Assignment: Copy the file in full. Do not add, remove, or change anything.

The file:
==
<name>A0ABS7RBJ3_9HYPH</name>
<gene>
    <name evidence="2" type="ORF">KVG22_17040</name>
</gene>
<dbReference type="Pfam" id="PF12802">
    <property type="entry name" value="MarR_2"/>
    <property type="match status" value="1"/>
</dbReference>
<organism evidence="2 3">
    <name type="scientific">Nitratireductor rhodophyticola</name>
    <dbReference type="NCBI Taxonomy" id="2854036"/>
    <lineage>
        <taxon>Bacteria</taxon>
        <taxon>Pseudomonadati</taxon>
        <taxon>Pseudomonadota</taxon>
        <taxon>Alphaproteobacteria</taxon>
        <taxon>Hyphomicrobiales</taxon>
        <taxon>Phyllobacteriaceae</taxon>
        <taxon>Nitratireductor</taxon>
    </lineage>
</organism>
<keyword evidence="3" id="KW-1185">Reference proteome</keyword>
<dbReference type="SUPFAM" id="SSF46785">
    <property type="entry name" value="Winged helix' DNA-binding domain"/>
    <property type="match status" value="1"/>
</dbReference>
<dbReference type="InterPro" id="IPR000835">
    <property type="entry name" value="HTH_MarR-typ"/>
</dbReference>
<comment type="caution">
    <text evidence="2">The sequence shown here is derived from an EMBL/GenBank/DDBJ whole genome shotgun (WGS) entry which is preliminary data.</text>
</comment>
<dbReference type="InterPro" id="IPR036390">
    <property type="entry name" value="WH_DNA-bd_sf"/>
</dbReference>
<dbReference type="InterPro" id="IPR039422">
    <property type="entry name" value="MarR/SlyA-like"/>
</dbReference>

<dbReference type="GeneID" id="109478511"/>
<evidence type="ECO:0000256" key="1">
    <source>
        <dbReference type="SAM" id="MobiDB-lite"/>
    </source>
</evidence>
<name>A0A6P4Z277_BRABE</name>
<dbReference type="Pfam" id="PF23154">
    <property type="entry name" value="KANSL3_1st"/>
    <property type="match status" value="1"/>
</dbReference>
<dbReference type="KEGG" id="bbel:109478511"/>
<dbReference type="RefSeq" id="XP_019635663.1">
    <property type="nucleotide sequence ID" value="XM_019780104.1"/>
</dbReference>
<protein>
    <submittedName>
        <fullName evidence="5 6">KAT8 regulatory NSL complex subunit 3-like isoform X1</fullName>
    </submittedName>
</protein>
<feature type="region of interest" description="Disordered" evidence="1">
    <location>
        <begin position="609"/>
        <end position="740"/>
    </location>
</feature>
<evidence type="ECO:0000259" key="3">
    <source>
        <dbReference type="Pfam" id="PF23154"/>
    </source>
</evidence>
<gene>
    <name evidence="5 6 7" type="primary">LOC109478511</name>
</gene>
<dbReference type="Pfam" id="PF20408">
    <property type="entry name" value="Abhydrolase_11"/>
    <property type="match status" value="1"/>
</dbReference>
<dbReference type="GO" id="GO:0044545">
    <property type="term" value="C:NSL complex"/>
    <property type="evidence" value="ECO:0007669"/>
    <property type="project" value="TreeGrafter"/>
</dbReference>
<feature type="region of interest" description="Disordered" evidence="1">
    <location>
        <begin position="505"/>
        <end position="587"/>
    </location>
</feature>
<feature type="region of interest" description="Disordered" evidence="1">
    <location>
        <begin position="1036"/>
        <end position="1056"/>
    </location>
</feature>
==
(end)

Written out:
<name>A0ABS7RBJ3_9HYPH</name>
<gene>
    <name evidence="2" type="ORF">KVG22_17040</name>
</gene>
<dbReference type="Pfam" id="PF12802">
    <property type="entry name" value="MarR_2"/>
    <property type="match status" value="1"/>
</dbReference>
<organism evidence="2 3">
    <name type="scientific">Nitratireductor rhodophyticola</name>
    <dbReference type="NCBI Taxonomy" id="2854036"/>
    <lineage>
        <taxon>Bacteria</taxon>
        <taxon>Pseudomonadati</taxon>
        <taxon>Pseudomonadota</taxon>
        <taxon>Alphaproteobacteria</taxon>
        <taxon>Hyphomicrobiales</taxon>
        <taxon>Phyllobacteriaceae</taxon>
        <taxon>Nitratireductor</taxon>
    </lineage>
</organism>
<keyword evidence="3" id="KW-1185">Reference proteome</keyword>
<dbReference type="SUPFAM" id="SSF46785">
    <property type="entry name" value="Winged helix' DNA-binding domain"/>
    <property type="match status" value="1"/>
</dbReference>
<dbReference type="InterPro" id="IPR000835">
    <property type="entry name" value="HTH_MarR-typ"/>
</dbReference>
<comment type="caution">
    <text evidence="2">The sequence shown here is derived from an EMBL/GenBank/DDBJ whole genome shotgun (WGS) entry which is preliminary data.</text>
</comment>
<dbReference type="InterPro" id="IPR036390">
    <property type="entry name" value="WH_DNA-bd_sf"/>
</dbReference>
<dbReference type="InterPro" id="IPR039422">
    <property type="entry name" value="MarR/SlyA-like"/>
</dbReference>

<dbReference type="GeneID" id="109478511"/>
<evidence type="ECO:0000256" key="1">
    <source>
        <dbReference type="SAM" id="MobiDB-lite"/>
    </source>
</evidence>
<name>A0A6P4Z277_BRABE</name>
<dbReference type="Pfam" id="PF23154">
    <property type="entry name" value="KANSL3_1st"/>
    <property type="match status" value="1"/>
</dbReference>
<dbReference type="KEGG" id="bbel:109478511"/>
<dbReference type="RefSeq" id="XP_019635663.1">
    <property type="nucleotide sequence ID" value="XM_019780104.1"/>
</dbReference>
<protein>
    <submittedName>
        <fullName evidence="5 6">KAT8 regulatory NSL complex subunit 3-like isoform X1</fullName>
    </submittedName>
</protein>
<feature type="region of interest" description="Disordered" evidence="1">
    <location>
        <begin position="609"/>
        <end position="740"/>
    </location>
</feature>
<evidence type="ECO:0000259" key="3">
    <source>
        <dbReference type="Pfam" id="PF23154"/>
    </source>
</evidence>
<gene>
    <name evidence="5 6 7" type="primary">LOC109478511</name>
</gene>
<dbReference type="Pfam" id="PF20408">
    <property type="entry name" value="Abhydrolase_11"/>
    <property type="match status" value="1"/>
</dbReference>
<dbReference type="GO" id="GO:0044545">
    <property type="term" value="C:NSL complex"/>
    <property type="evidence" value="ECO:0007669"/>
    <property type="project" value="TreeGrafter"/>
</dbReference>
<feature type="region of interest" description="Disordered" evidence="1">
    <location>
        <begin position="505"/>
        <end position="587"/>
    </location>
</feature>
<feature type="region of interest" description="Disordered" evidence="1">
    <location>
        <begin position="1036"/>
        <end position="1056"/>
    </location>
</feature>